The U.S. Court of Appeals for the D.C. Circuit in March upheld a lower-court finding that Congress can obtain grand jury materials in connection with impeachment proceedings — an exception to secrecy rules that typically prevent release of such evidence.
Last week, the Justice Department said the decisions created “serious separation-of-powers concerns” that demand the Supreme Court’s attention and asked that it put on hold release of the information until the court decides whether to get involved.
House General Counsel Douglas N. Letter disputed such constitutional concerns. He said lower courts were “plainly correct to reject the newly developed position that DOJ has advocated here, after decades of taking the opposite view that Congress can indeed legally obtain grand-jury materials in connection with impeachment proceedings.”
He said the House Judiciary Committee needs the information now.
“The withheld material remains central to the committee’s ongoing investigation into the president’s conduct,” Letter said, adding that it could even lead to new articles of impeachment.
There is no timetable for the Supreme Court to act on the Justice Department’s response. Chief Justice John G. Roberts Jr. last week delayed the order to turn over the material, until the high court acts.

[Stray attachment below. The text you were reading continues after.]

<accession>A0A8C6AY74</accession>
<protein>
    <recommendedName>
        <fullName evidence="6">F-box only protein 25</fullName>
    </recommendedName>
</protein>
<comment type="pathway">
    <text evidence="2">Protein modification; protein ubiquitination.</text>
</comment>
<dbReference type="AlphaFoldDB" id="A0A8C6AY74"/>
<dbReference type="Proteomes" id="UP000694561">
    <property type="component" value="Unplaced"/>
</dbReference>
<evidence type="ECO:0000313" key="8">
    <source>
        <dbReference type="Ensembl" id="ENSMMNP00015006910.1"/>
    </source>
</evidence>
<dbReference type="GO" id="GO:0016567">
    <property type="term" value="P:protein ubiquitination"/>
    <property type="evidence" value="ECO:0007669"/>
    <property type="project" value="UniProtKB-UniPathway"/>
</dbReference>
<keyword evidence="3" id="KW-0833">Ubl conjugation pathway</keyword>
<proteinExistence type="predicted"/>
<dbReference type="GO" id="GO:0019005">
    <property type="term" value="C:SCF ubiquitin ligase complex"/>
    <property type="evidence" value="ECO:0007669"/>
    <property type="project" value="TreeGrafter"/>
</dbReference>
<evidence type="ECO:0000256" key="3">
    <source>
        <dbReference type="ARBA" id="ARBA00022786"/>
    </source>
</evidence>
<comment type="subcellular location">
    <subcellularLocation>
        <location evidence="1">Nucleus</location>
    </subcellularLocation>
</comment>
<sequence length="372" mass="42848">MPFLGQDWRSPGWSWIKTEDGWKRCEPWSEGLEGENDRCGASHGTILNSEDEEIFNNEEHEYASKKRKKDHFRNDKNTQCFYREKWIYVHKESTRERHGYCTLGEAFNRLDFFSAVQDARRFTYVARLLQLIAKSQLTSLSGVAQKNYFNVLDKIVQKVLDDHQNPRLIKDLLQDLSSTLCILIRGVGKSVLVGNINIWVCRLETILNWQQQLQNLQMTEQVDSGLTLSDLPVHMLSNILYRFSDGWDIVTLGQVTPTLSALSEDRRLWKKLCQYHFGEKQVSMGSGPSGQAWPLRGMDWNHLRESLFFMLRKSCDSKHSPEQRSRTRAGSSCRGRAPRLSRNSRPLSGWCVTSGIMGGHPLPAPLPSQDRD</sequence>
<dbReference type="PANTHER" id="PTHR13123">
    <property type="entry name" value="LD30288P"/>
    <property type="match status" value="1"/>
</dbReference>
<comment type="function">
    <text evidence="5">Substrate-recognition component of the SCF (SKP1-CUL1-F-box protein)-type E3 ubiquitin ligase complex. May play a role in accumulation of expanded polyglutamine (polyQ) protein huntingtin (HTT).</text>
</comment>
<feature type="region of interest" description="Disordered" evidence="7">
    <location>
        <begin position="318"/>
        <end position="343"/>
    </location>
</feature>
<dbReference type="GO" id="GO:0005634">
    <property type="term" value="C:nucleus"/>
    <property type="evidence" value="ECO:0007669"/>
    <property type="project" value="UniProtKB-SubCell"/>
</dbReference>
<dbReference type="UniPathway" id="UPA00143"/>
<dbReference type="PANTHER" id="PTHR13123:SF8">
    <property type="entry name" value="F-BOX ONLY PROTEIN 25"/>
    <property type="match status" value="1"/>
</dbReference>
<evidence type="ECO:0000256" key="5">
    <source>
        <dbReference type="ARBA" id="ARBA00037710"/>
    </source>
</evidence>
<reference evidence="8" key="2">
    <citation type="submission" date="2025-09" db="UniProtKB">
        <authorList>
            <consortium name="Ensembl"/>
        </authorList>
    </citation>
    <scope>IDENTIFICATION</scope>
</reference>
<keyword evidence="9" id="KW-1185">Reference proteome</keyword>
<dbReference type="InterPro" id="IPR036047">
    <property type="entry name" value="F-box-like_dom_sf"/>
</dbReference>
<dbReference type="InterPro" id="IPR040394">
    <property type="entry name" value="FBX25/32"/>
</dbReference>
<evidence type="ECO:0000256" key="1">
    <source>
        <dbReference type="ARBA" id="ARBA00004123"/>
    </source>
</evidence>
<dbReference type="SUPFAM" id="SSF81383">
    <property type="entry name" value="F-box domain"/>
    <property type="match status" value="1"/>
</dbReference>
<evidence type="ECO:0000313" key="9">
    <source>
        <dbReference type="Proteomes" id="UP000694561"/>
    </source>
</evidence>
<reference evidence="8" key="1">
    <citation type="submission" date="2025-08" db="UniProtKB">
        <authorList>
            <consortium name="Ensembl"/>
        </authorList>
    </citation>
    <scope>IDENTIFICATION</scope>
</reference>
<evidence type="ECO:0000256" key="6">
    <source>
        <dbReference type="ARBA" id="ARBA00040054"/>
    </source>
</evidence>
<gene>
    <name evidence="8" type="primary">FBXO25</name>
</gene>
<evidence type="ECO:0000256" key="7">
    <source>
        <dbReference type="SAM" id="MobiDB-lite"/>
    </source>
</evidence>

If it decides to issue a more lasting stay, Letter asked the court to decide by the end of its current term whether it will accept the case for argument in the fall. The current Congress ends on Jan. 3
The Judiciary Committee first requested the material more than a year ago, before the formal start of impeachment proceedings and the Senate trial that ended with Trump’s acquittal in February. Letter told the Supreme Court on Monday that “any harm to DOJ from the limited disclosure to the committee here is far outweighed by the harm to the committee and the public from further delay.”
The House told the Supreme Court that its continuing investigation includes the possibility of improper political influence over recent decisions made in the prosecutions of President Trump’s longtime friend and political adviser Roger Stone and former national security adviser Michael Flynn, both of which were initiated by Mueller’s investigation.
Mueller’s April 2019 report stopped short of determining whether Trump had obstructed the Russia investigation. Attorney General William P. Barr released a redacted version of the report to Congress but declined requests from the committee to release the redacted material. The Justice Department allowed a limited number of lawmakers to review all of the redacted material, except what the department considered to be grand jury material.
“These redactions bear on whether the president committed impeachable offenses by obstructing the FBI’s and Special Counsel’s investigation into Russian interference in the 2016 election and his possible motivations for doing so,” the House said in its filing.
In its 2-to-1 ruling, the D.C. Circuit said that grand jury records are court records — not Justice Department records — and have historically been released to Congress as part of impeachment investigations.
Judge Neomi Rao dissented, saying she would have returned the case to the lower court to determine whether a specific need still exists for the material absent an active impeachment proceeding.